JOURNAL ARTICLE

Outcomes After Extracorporeal Cardiopulmonary Resuscitation of Pediatric In-Hospital Cardiac Arrest: A Report From the Get With the Guidelines-Resuscitation and the Extracorporeal Life Support Organization Registries

Melania M Bembea, Derek K Ng, Nicole Rizkalla, Peter Rycus, Javier J Lasa, Heidi Dalton, Alexis A Topjian, Ravi R Thiagarajan, Vinay M Nadkarni, Elizabeth A Hunt
Critical Care Medicine 2019, 47 (4): e278-e285
30747771

OBJECTIVES: The aim of this study was to determine cardiac arrest- and extracorporeal membrane oxygenation-related risk factors associated with unfavorable outcomes after extracorporeal cardiopulmonary resuscitation.

DESIGN: We performed an analysis of merged data from the Extracorporeal Life Support Organization and the American Heart Association Get With the Guidelines-Resuscitation registries.

SETTING: A total of 32 hospitals reporting to both registries between 2000 and 2014.

PATIENTS: Children younger than 18 years old who suffered in-hospital cardiac arrest and underwent extracorporeal cardiopulmonary resuscitation.

INTERVENTIONS: None.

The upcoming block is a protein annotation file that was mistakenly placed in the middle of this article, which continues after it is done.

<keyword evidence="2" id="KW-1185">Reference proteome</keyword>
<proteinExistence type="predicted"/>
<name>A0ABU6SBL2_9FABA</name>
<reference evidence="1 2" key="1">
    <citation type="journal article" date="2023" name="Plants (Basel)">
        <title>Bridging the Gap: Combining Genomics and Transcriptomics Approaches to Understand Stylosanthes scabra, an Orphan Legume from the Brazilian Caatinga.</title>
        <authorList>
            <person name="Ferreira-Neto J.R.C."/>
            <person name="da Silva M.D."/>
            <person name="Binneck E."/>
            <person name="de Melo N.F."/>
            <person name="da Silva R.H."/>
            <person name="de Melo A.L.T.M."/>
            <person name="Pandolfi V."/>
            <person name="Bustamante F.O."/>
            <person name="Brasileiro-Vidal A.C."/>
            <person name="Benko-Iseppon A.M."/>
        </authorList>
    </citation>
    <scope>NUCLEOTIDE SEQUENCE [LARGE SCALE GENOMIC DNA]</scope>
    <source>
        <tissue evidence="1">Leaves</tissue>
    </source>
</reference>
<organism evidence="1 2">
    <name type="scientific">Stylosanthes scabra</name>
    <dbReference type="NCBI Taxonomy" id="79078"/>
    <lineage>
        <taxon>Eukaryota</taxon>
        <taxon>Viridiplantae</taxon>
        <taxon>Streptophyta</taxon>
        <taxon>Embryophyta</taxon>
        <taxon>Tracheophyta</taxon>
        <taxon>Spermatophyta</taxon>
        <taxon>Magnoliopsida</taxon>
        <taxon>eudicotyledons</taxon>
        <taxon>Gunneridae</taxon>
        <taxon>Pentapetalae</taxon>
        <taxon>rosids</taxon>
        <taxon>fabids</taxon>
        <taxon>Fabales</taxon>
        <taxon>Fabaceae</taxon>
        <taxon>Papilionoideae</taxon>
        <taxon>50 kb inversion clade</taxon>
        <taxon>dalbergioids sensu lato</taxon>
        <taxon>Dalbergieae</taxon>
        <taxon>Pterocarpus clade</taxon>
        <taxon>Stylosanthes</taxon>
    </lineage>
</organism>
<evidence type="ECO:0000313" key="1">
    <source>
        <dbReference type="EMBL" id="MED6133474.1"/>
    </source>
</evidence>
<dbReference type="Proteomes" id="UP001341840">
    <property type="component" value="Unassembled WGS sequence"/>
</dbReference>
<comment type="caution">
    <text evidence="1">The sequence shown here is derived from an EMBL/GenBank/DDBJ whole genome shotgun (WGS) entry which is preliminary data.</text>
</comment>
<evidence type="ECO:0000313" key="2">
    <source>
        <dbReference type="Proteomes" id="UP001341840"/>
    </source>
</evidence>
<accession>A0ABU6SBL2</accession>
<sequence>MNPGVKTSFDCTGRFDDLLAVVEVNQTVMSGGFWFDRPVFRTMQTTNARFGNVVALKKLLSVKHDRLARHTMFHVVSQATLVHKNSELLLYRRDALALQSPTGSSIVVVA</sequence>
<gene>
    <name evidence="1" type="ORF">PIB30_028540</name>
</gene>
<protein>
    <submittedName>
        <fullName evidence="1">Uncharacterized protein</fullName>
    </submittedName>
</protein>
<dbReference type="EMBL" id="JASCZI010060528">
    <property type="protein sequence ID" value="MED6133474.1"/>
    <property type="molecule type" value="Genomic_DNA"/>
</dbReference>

MEASUREMENTS AND MAIN RESULTS: Of the 593 children included in the final cohort, 240 (40.5%) died prior to decannulation from extracorporeal membrane oxygenation and 352 (59.4%) died prior to hospital discharge. A noncardiac diagnosis and preexisting renal insufficiency were associated with increased odds of death (adjusted odds ratio, 1.85 [95% CI, 1.19-2.89] and 4.74 [95% CI, 2.06-10.9], respectively). The median time from onset of the cardiopulmonary resuscitation event to extracorporeal membrane oxygenation initiation was 48 minutes (interquartile range, 28-70 min). Longer time from onset of the cardiopulmonary resuscitation event to extracorporeal membrane oxygenation initiation was associated with higher odds of death prior to hospital discharge (adjusted odds ratio for each 5 additional minutes of cardiopulmonary resuscitation prior to extracorporeal membrane oxygenation initiation, 1.04 [95% CI, 1.01-1.07]). Each individual adverse event documented during the extracorporeal membrane oxygenation course, including neurologic, pulmonary, renal, metabolic, cardiovascular and hemorrhagic, was associated with higher odds of death, with higher odds as the cumulative number of documented adverse events during the extracorporeal membrane oxygenation course increased.

CONCLUSIONS: Outcomes after extracorporeal cardiopulmonary resuscitation reported by linking two national registries are encouraging. Noncardiac diagnoses, preexisting renal insufficiency, longer time from onset of the cardiopulmonary resuscitation event to extracorporeal membrane oxygenation initiation, and adverse events during the extracorporeal membrane oxygenation course are associated with worse outcomes.

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